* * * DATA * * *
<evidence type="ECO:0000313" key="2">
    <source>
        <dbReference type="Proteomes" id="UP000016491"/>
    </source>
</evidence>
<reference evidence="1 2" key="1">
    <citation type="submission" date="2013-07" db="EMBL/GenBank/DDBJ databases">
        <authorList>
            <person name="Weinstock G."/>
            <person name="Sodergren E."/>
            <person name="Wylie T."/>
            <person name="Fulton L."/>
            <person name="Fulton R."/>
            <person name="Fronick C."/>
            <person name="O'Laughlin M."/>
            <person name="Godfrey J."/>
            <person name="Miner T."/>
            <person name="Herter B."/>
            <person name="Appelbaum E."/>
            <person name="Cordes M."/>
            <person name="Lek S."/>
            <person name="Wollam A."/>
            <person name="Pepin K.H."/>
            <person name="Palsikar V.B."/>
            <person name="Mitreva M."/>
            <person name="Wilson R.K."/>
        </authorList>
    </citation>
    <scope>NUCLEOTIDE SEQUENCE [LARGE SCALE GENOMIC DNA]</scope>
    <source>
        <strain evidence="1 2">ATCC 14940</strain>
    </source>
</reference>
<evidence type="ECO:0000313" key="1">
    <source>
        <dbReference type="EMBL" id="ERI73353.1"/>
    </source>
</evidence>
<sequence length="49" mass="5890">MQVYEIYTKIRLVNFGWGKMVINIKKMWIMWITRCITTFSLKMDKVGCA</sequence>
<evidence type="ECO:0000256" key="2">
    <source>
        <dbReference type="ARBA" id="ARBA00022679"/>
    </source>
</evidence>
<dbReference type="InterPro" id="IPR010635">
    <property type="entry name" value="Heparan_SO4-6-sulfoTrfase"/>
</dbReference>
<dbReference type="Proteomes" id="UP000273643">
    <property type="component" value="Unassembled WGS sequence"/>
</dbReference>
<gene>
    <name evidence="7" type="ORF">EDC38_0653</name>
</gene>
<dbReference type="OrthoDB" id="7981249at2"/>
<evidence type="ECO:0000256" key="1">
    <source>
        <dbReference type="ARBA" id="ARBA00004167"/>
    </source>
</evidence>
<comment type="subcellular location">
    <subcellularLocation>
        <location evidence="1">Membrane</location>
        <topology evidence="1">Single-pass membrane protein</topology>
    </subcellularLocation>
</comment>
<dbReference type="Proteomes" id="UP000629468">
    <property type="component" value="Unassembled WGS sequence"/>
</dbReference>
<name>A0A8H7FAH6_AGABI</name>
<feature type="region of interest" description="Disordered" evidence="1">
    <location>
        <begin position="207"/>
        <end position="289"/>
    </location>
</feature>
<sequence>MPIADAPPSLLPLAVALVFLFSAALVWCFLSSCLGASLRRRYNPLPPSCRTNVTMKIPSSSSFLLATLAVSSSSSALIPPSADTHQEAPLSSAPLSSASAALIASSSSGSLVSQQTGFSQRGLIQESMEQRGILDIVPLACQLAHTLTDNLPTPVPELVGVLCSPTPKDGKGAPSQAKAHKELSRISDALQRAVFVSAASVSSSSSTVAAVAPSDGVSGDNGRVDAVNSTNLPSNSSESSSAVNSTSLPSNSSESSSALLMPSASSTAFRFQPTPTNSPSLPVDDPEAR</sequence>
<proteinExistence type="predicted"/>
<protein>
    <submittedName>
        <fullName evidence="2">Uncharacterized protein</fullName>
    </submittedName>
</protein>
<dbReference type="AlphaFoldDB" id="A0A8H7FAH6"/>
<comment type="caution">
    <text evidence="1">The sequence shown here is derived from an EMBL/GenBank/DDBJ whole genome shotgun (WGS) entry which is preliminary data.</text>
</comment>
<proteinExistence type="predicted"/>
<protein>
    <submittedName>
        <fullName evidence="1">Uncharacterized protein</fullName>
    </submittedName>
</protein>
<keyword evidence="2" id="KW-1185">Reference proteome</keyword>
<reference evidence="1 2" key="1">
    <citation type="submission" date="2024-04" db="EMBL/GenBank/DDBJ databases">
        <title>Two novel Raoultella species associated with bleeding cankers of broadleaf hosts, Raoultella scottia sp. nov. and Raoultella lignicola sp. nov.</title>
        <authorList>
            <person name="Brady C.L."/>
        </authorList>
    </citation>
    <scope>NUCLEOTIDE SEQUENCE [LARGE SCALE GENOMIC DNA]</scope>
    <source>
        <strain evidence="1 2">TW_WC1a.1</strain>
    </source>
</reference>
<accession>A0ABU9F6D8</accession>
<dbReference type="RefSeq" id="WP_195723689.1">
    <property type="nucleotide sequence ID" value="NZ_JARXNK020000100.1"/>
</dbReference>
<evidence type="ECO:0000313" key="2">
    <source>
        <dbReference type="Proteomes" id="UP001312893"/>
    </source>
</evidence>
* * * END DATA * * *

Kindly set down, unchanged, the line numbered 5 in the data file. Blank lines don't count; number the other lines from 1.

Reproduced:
</evidence>